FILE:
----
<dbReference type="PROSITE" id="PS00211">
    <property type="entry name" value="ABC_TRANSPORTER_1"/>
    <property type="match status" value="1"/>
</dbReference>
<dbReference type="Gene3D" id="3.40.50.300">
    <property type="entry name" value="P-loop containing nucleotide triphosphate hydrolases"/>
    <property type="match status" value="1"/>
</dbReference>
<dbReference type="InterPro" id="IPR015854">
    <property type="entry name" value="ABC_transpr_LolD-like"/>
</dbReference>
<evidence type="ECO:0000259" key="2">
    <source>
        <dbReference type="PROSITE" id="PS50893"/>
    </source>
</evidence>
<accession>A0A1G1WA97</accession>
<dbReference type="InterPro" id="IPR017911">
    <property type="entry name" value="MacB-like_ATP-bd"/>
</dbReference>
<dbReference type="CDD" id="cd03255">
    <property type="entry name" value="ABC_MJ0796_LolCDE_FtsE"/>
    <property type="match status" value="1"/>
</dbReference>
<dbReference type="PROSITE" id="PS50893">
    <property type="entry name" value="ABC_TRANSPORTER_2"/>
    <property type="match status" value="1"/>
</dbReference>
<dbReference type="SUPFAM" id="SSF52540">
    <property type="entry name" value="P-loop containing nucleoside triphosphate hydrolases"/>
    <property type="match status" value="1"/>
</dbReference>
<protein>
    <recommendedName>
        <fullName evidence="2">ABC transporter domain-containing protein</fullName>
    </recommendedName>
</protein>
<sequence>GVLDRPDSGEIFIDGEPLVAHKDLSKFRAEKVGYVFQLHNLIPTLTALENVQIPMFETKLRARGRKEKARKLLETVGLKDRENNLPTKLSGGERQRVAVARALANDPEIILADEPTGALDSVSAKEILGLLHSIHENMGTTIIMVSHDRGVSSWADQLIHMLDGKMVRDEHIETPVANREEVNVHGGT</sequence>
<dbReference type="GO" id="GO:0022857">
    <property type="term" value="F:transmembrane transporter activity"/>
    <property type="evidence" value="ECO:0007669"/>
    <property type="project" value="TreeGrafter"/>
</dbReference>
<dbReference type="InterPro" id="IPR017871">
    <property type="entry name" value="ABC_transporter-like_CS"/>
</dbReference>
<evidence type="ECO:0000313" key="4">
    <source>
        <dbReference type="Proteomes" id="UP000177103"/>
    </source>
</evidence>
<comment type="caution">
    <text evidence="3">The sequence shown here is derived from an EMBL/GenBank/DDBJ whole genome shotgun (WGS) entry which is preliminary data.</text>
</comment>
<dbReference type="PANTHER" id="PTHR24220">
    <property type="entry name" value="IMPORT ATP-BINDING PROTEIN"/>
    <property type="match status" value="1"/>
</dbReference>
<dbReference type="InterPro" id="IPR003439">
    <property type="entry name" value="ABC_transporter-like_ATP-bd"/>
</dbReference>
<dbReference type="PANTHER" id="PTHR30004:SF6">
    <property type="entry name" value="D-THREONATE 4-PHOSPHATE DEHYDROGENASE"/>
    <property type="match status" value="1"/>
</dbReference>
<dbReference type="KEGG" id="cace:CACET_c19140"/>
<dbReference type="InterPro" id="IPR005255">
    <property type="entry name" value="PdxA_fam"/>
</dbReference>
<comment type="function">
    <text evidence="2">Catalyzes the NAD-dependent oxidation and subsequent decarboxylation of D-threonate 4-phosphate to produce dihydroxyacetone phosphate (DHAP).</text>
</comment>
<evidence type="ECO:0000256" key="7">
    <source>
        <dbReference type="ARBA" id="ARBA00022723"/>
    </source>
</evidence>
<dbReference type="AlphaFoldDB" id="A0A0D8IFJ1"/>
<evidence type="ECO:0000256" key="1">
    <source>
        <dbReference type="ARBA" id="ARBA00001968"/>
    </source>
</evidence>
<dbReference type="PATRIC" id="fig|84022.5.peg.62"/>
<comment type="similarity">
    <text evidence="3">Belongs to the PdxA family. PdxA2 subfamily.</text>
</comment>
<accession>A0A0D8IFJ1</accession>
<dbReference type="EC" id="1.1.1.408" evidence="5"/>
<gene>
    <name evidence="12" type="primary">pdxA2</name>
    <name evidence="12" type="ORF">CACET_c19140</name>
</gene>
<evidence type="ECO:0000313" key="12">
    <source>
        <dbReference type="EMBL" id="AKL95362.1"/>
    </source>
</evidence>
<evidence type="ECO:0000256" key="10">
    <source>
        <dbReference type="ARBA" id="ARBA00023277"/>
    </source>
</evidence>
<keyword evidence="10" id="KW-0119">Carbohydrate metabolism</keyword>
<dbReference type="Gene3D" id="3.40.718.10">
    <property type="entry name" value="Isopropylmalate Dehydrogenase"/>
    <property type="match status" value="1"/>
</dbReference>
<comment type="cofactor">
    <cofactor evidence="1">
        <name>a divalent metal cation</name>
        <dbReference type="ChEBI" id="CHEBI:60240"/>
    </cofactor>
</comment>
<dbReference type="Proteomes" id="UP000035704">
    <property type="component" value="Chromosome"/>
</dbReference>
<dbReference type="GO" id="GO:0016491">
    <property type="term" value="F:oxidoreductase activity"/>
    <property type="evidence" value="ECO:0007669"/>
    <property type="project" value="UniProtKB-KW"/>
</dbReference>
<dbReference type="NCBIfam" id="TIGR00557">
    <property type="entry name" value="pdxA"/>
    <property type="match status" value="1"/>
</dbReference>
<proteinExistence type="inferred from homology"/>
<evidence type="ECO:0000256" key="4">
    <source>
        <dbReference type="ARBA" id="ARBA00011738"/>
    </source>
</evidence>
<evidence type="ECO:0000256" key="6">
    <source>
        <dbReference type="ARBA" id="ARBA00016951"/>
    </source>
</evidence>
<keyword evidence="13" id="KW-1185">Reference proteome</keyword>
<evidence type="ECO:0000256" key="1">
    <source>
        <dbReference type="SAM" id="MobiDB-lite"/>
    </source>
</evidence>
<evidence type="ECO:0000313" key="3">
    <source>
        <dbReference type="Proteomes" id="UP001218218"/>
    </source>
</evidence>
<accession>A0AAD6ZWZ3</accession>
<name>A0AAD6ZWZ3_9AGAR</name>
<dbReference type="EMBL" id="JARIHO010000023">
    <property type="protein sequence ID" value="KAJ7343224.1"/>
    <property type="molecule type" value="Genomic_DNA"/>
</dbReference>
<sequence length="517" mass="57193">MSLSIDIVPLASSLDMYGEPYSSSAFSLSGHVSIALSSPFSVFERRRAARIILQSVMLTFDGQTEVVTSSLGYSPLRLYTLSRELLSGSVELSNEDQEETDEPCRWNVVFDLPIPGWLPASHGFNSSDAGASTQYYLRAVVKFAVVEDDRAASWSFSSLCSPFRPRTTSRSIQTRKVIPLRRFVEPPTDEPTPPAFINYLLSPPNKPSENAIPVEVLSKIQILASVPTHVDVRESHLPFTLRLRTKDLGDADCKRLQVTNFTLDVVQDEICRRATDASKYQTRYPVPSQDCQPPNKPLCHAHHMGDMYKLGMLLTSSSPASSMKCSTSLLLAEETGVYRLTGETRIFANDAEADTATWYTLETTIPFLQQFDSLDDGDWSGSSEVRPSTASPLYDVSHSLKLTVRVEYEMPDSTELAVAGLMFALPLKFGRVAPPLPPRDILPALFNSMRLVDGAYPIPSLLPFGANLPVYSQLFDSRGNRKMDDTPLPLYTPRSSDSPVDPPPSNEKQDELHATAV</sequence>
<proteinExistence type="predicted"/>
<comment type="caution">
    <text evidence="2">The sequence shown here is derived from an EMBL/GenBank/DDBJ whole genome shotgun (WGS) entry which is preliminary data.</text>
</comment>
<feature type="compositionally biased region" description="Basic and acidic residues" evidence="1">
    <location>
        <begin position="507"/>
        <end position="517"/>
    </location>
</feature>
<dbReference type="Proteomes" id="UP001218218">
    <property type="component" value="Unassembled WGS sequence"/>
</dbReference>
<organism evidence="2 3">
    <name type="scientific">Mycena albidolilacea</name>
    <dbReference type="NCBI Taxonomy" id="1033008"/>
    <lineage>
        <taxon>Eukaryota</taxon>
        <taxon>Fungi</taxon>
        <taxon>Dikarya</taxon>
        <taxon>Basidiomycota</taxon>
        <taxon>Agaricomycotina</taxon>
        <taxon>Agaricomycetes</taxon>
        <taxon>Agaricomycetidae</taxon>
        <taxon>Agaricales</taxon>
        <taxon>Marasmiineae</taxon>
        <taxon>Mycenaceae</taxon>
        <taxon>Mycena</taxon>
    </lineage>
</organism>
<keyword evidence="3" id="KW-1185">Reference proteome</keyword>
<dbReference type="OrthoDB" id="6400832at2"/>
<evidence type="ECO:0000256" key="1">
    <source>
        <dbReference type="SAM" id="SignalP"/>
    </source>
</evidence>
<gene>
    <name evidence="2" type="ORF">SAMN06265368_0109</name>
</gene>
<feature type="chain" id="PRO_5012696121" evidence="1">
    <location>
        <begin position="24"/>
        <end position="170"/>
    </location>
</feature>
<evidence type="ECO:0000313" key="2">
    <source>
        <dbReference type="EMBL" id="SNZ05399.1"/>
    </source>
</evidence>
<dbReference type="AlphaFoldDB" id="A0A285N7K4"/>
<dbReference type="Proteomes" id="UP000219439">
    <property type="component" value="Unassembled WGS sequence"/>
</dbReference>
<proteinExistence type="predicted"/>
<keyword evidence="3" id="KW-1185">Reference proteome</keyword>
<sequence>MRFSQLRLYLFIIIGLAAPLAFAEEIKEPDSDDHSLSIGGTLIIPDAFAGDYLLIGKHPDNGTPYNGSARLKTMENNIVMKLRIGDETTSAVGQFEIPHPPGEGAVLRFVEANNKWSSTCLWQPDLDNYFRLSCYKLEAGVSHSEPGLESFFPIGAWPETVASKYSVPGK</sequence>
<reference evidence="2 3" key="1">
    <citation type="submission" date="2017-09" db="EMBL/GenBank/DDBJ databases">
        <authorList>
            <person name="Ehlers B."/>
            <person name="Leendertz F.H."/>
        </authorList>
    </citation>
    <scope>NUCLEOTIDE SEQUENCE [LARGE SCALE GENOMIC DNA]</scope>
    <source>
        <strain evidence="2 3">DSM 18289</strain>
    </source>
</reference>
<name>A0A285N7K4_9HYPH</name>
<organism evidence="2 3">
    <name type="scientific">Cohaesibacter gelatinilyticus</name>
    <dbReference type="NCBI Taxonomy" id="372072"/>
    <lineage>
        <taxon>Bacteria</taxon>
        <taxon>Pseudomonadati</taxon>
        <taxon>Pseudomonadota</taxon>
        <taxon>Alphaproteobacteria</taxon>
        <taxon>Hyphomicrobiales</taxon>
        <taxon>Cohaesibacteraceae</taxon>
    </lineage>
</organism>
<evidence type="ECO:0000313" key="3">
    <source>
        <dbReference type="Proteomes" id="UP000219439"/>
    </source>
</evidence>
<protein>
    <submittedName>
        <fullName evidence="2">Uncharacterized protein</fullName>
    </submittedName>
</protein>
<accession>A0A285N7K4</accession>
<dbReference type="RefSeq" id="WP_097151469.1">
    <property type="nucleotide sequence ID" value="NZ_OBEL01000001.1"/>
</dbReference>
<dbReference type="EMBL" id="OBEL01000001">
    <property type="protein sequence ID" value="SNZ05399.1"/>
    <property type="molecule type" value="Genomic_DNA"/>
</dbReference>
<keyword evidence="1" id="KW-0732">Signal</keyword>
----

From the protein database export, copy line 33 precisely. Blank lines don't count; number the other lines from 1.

<protein>